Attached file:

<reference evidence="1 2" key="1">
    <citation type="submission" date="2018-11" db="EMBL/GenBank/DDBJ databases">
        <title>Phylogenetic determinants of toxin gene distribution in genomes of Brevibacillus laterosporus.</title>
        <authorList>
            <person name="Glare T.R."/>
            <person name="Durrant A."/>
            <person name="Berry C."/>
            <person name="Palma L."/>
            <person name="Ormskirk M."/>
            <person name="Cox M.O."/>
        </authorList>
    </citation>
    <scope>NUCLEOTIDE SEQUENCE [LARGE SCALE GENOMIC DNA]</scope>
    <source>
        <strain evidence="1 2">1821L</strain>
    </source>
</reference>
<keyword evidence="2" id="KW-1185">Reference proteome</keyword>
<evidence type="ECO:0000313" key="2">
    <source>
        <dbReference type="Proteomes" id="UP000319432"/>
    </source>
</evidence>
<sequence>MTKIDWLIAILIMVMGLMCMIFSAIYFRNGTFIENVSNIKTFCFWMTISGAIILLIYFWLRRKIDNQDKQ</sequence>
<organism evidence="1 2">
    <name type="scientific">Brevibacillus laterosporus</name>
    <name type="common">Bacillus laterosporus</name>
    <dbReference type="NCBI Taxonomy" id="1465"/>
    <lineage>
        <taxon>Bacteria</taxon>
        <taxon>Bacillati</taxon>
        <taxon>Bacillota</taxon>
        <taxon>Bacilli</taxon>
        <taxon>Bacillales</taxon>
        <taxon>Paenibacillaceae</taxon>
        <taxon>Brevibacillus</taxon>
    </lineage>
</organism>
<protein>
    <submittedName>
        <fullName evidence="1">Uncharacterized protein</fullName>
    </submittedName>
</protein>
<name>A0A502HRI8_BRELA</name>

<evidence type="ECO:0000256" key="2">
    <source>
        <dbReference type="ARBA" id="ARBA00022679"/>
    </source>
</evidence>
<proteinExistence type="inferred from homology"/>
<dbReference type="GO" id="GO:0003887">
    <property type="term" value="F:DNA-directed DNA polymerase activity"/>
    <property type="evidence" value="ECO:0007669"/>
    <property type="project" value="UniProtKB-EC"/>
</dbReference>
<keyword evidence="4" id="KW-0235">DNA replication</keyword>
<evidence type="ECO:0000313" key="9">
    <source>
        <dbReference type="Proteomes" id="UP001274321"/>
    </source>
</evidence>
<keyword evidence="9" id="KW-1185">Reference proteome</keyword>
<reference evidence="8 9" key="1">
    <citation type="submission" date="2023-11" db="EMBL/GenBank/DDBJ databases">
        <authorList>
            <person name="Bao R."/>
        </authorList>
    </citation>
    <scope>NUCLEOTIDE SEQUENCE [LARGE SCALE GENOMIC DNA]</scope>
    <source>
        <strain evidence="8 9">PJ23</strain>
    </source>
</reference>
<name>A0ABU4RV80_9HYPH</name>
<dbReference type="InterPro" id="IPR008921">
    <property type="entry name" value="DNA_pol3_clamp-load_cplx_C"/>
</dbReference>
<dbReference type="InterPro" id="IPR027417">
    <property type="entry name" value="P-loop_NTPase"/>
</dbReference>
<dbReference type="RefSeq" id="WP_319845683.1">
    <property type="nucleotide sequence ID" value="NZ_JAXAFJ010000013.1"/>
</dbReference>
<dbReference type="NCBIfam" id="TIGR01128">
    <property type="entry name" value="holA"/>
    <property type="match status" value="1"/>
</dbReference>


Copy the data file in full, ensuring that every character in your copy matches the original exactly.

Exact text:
<reference evidence="1 2" key="1">
    <citation type="submission" date="2018-11" db="EMBL/GenBank/DDBJ databases">
        <title>Phylogenetic determinants of toxin gene distribution in genomes of Brevibacillus laterosporus.</title>
        <authorList>
            <person name="Glare T.R."/>
            <person name="Durrant A."/>
            <person name="Berry C."/>
            <person name="Palma L."/>
            <person name="Ormskirk M."/>
            <person name="Cox M.O."/>
        </authorList>
    </citation>
    <scope>NUCLEOTIDE SEQUENCE [LARGE SCALE GENOMIC DNA]</scope>
    <source>
        <strain evidence="1 2">1821L</strain>
    </source>
</reference>
<keyword evidence="2" id="KW-1185">Reference proteome</keyword>
<evidence type="ECO:0000313" key="2">
    <source>
        <dbReference type="Proteomes" id="UP000319432"/>
    </source>
</evidence>
<sequence>MTKIDWLIAILIMVMGLMCMIFSAIYFRNGTFIENVSNIKTFCFWMTISGAIILLIYFWLRRKIDNQDKQ</sequence>
<organism evidence="1 2">
    <name type="scientific">Brevibacillus laterosporus</name>
    <name type="common">Bacillus laterosporus</name>
    <dbReference type="NCBI Taxonomy" id="1465"/>
    <lineage>
        <taxon>Bacteria</taxon>
        <taxon>Bacillati</taxon>
        <taxon>Bacillota</taxon>
        <taxon>Bacilli</taxon>
        <taxon>Bacillales</taxon>
        <taxon>Paenibacillaceae</taxon>
        <taxon>Brevibacillus</taxon>
    </lineage>
</organism>
<protein>
    <submittedName>
        <fullName evidence="1">Uncharacterized protein</fullName>
    </submittedName>
</protein>
<name>A0A502HRI8_BRELA</name>

<evidence type="ECO:0000256" key="2">
    <source>
        <dbReference type="ARBA" id="ARBA00022679"/>
    </source>
</evidence>
<proteinExistence type="inferred from homology"/>
<dbReference type="GO" id="GO:0003887">
    <property type="term" value="F:DNA-directed DNA polymerase activity"/>
    <property type="evidence" value="ECO:0007669"/>
    <property type="project" value="UniProtKB-EC"/>
</dbReference>
<keyword evidence="4" id="KW-0235">DNA replication</keyword>
<evidence type="ECO:0000313" key="9">
    <source>
        <dbReference type="Proteomes" id="UP001274321"/>
    </source>
</evidence>
<keyword evidence="9" id="KW-1185">Reference proteome</keyword>
<reference evidence="8 9" key="1">
    <citation type="submission" date="2023-11" db="EMBL/GenBank/DDBJ databases">
        <authorList>
            <person name="Bao R."/>
        </authorList>
    </citation>
    <scope>NUCLEOTIDE SEQUENCE [LARGE SCALE GENOMIC DNA]</scope>
    <source>
        <strain evidence="8 9">PJ23</strain>
    </source>
</reference>
<name>A0ABU4RV80_9HYPH</name>
<dbReference type="InterPro" id="IPR008921">
    <property type="entry name" value="DNA_pol3_clamp-load_cplx_C"/>
</dbReference>
<dbReference type="InterPro" id="IPR027417">
    <property type="entry name" value="P-loop_NTPase"/>
</dbReference>
<dbReference type="RefSeq" id="WP_319845683.1">
    <property type="nucleotide sequence ID" value="NZ_JAXAFJ010000013.1"/>
</dbReference>
<dbReference type="NCBIfam" id="TIGR01128">
    <property type="entry name" value="holA"/>
    <property type="match status" value="1"/>
</dbReference>